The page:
At this point, you would have hiked about 2400m.
Cross the stream by using the bridge and keep going up the valley.
At this point, the river should be on your right-hand side.
Eventually, you will reach a small high flat ground.
This is where you follow the path going left and down towards the Ruddy Gill Stream.
It will then begin ascending upwards again.
Around 365m later, the path will split in two.
You should follow along the right path to head up to the mountain pass, Esk Hause.
At Esk Hause, there are multiple trails that lead off.
You should turn right and go uphill. Keep left and it should bring you up to Ill Crag.
From here, you should walk towards the boulder field.
In the boulder field, the cairns serve as a great direction out.
The terrain here is greatly uneven and slippery so be careful not to injure yourself.
Once out of the field, head right and walk towards Scafell Pike.
You’ll then descend a saddle before reaching the final incline to the peak.
Head 410m upwards to reach the peak.
Here, you can take a break and admire the amazing view that you’re afforded.
Once you’re done, it’s time to head back down.
Walk past the viewing platform, keep north-west until you pass a small stone marker.
This will lead you downhill.
You should be seeing a path that continually heads downhill, this is your path.
As you head downhill, you’ll come across the most amazing gorge.
Stay right as you see this and do not go down the faint left path.
Instead, you should continue on for a kilometre, at which you’ll have to briefly scramble uphill before going back downhill.
This is where you’ll be at a junction on top of a hill.
Here is where you head left and continue on for 275m.
This would bring you to another junction where there is an emergency stretcher box.
This is where you should turn right and follow the path down to Styhead Tarn.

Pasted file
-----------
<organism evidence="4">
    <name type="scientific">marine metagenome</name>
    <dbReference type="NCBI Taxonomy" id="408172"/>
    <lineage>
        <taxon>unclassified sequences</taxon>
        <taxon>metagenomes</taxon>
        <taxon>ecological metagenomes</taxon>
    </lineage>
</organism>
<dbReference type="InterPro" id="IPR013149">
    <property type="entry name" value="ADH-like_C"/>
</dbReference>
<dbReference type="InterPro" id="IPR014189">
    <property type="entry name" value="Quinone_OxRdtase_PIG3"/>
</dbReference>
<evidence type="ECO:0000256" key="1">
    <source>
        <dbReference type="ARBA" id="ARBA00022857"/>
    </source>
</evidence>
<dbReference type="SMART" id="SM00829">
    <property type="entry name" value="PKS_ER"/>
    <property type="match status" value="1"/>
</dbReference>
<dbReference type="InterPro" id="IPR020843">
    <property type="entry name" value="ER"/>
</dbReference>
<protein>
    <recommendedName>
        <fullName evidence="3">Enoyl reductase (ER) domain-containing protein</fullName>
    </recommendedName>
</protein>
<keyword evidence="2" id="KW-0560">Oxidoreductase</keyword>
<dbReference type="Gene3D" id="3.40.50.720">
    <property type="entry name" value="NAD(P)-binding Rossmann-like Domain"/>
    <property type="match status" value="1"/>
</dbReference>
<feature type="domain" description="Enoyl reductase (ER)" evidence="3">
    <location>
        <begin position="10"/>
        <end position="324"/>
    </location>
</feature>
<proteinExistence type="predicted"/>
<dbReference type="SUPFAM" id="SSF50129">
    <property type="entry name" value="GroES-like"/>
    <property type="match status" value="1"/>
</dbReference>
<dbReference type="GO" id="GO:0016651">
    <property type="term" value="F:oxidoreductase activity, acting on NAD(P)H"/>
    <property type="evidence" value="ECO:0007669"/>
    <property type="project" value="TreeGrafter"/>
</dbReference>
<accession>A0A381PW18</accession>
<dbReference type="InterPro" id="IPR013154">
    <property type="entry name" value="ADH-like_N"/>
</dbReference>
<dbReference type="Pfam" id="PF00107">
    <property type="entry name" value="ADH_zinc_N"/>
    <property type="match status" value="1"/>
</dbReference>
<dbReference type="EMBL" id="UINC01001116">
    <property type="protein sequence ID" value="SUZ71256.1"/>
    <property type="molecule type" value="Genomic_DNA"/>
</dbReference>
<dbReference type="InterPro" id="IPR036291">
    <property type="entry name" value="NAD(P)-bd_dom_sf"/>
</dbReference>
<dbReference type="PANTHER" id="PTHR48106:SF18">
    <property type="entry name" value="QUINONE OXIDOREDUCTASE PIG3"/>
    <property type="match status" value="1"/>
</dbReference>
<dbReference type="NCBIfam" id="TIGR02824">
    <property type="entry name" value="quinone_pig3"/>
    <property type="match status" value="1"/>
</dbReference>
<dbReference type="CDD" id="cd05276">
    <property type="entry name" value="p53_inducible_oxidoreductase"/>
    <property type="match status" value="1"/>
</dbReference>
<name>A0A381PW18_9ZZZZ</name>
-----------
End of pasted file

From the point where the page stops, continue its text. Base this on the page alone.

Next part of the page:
If you need a break, here’s a good place for one!
Finally, you should see a path beside Styhead Gill.
Take this path and follow on it until it splits up.
When it does split, keep right on the path.
Eventually, you will see a bridge to cross over to the opposite side of Styhead Gill.
You would recognise this bridge from when you were first ascending.
From here, go on down the valley on the right side of the stream.
After a while, you’ll be met with a rusted wire fence.
After a little more walking, you’ll see the same stone-arched bridge again.
This is where you turn left to be taken down a path back to your car.
And that’s it – you’ve completed Scafell Pike!
Scafell Pike Walk is a great way to hike to bring yourself to the amazing Scafell Pike Summit.
If you are intending to hike this, it is always best to go on a dry day where visibility is clear.
This would make it safer and would also allow you to be able to see the amazing views offered at the peak.
We hope that this guide helps you with hiking Scafell Pike.
Heading to The Lake District
Check out these other great articles about the Lake District, from places to stay to places to visit.
Hi, I am Amy I have two loves in my life camping and writing. When I am not writing for The Expert Camper, I am usually camping. Lake District is one of my favourite spots, but really anywhere in the UK under canvas I am happy.